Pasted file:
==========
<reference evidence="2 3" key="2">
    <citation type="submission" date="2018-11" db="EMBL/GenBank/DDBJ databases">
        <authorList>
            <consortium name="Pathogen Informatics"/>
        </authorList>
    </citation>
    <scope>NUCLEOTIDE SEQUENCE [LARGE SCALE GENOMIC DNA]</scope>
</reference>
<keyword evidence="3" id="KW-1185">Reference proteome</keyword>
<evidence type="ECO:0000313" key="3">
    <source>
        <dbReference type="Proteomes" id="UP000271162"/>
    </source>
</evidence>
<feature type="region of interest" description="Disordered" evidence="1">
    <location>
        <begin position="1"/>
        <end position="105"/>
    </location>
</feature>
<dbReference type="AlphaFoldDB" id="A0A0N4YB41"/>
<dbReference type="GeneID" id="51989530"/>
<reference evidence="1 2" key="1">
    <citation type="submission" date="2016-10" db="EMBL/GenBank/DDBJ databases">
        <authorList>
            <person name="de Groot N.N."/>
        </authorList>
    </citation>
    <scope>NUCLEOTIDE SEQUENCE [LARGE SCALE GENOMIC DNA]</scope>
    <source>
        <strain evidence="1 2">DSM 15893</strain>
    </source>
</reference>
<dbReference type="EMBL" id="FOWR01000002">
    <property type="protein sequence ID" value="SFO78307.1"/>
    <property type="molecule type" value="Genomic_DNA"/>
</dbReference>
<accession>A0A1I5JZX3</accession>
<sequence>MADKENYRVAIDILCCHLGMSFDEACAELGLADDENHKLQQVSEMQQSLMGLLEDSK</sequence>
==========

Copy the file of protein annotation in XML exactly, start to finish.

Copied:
<reference evidence="2 3" key="2">
    <citation type="submission" date="2018-11" db="EMBL/GenBank/DDBJ databases">
        <authorList>
            <consortium name="Pathogen Informatics"/>
        </authorList>
    </citation>
    <scope>NUCLEOTIDE SEQUENCE [LARGE SCALE GENOMIC DNA]</scope>
</reference>
<keyword evidence="3" id="KW-1185">Reference proteome</keyword>
<evidence type="ECO:0000313" key="3">
    <source>
        <dbReference type="Proteomes" id="UP000271162"/>
    </source>
</evidence>
<feature type="region of interest" description="Disordered" evidence="1">
    <location>
        <begin position="1"/>
        <end position="105"/>
    </location>
</feature>
<dbReference type="AlphaFoldDB" id="A0A0N4YB41"/>
<dbReference type="GeneID" id="51989530"/>
<reference evidence="1 2" key="1">
    <citation type="submission" date="2016-10" db="EMBL/GenBank/DDBJ databases">
        <authorList>
            <person name="de Groot N.N."/>
        </authorList>
    </citation>
    <scope>NUCLEOTIDE SEQUENCE [LARGE SCALE GENOMIC DNA]</scope>
    <source>
        <strain evidence="1 2">DSM 15893</strain>
    </source>
</reference>
<dbReference type="EMBL" id="FOWR01000002">
    <property type="protein sequence ID" value="SFO78307.1"/>
    <property type="molecule type" value="Genomic_DNA"/>
</dbReference>
<accession>A0A1I5JZX3</accession>
<sequence>MADKENYRVAIDILCCHLGMSFDEACAELGLADDENHKLQQVSEMQQSLMGLLEDSK</sequence>